Beijing has learned lessons of the past and is playing chief executive election with a poker face
Last leadership election made it abundantly clear, there is a powerful, well organised and battle-ready anti-government force that leaves no stone unturned in its attempt to influence the outcome of the election
As the chief executive race heats up, it’s time to ask ourselves this sobering question: what, if anything, have we learned from the last three elections since Hong Kong’s return to Chinese sovereignty in 1997?
Say what you will about Beijing, but it is apparent that it has the capacity to rectify and learn from the mistake it made in betting on the wrong horse in the last election. Five years ago, it let it be known early on that Henry Tang was its favourite candidate. This was not only embarrassing when Tang rendered himself unelectable by making one political blunder after another, but also contributed to an internal strife that has plagued the relationship between the Hong Kong government and the pro-establishment camp to this day. That’s why Beijing has so far played its hand with a poker face, keeping people guessing.
This testifies to the baffling nature of Hong Kong politics whose dynamic complexity is sometimes beyond Beijing’s prediction, let alone influence or control. So what are Hong Kong people to do under such circumstances? They say the price of freedom is eternal vigilance. Well, so is the price of not being manipulated in this age of fake news, misinformation and disinformation.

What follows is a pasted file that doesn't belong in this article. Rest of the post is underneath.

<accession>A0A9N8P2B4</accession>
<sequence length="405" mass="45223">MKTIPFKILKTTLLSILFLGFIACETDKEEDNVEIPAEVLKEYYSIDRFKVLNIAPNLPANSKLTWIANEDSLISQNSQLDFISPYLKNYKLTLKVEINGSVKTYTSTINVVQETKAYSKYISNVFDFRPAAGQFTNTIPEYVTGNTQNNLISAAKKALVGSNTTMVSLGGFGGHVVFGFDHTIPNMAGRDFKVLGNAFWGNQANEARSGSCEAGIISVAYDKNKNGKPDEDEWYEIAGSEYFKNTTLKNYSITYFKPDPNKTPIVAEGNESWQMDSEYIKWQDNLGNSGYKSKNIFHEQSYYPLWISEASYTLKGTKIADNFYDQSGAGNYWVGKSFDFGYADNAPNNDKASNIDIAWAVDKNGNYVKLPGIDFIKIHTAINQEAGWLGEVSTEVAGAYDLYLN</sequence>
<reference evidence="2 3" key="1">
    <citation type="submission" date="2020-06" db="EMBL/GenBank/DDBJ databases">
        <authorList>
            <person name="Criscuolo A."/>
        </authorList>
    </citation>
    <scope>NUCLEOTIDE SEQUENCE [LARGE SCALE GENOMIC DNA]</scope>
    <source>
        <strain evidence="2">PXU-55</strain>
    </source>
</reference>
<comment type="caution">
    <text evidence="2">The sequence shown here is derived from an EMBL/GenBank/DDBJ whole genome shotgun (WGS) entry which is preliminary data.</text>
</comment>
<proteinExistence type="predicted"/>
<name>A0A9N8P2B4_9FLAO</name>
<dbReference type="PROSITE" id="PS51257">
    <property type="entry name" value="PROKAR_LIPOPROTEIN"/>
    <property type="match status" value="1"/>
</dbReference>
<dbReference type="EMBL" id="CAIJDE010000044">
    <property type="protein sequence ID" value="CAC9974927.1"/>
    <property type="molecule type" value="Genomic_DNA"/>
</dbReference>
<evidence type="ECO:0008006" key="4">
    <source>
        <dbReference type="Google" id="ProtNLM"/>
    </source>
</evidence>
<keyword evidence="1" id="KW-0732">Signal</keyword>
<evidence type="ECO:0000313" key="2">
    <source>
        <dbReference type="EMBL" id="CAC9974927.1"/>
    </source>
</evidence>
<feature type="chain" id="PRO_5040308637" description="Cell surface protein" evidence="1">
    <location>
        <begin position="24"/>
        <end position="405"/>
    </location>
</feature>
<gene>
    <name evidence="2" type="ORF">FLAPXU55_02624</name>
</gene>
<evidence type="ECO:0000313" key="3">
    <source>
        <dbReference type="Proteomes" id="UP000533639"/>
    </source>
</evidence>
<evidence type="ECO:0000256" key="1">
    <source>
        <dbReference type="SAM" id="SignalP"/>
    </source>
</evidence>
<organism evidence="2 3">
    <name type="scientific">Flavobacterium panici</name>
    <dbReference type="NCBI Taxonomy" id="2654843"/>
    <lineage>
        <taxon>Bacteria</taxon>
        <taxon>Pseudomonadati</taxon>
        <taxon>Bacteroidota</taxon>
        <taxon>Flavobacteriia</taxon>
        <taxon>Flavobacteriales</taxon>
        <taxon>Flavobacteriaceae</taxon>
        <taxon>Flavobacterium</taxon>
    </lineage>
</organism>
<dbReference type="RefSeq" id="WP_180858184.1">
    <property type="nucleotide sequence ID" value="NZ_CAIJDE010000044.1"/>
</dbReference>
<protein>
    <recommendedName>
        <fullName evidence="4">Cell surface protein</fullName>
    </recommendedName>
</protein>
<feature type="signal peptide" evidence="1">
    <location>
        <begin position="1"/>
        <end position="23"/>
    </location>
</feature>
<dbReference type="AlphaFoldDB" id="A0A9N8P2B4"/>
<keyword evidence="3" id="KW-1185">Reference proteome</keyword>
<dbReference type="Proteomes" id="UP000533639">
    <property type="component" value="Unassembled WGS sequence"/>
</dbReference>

If there is one thing that the last chief executive election made abundantly clear, it’s that there exists in Hong Kong a powerful, well-organised and battle-ready anti-Beijing and anti-government force that leaves no stone unturned in its attempt to influence the outcome of the election.
By outcome I mean not just who gets the top job of Hong Kong but a range of intended and unintended political consequences following the election, such as whether the result gives a boost or deals a blow to the government’s legitimacy and ability to govern, or its implications for the mainland-Hong Kong relationship.
Under the present political system, no matter how hard it tries, the anti-government force has no hope of enthroning a candidate Beijing doesn’t trust or approve of. That’s why it has no serious interest in being a kingmaker. What it is single-mindedly intent on doing, instead, is to make the king damaged goods in the eyes of Hong Kong people before he actually assumes office and takes power.
The success of this, if you will, dead-on-arrival approach, lies in destroying the relationship of trust between the people and the candidate who eventually gets elected.This is something that can be done much more easily than commonly believed.
J Edgar Hoover, the powerful first director of the Federal Bureau of Investigation of the United States, found his niche in American politics as a “hunter of men”. Serving under 10 presidents over a period of five decades, he ruined the careers of his opponents and tainted the reputation of public figures by spreading half-truths and outright lies that cast doubt on their integrity.
Karl Rove, the Republican Party’s master manipulator who helped George W Bush win the presidency in both 2000 and 2004, put it simply. Destroying someone running for office is easy, he says. It’s not about telling the truth but engineering doubt.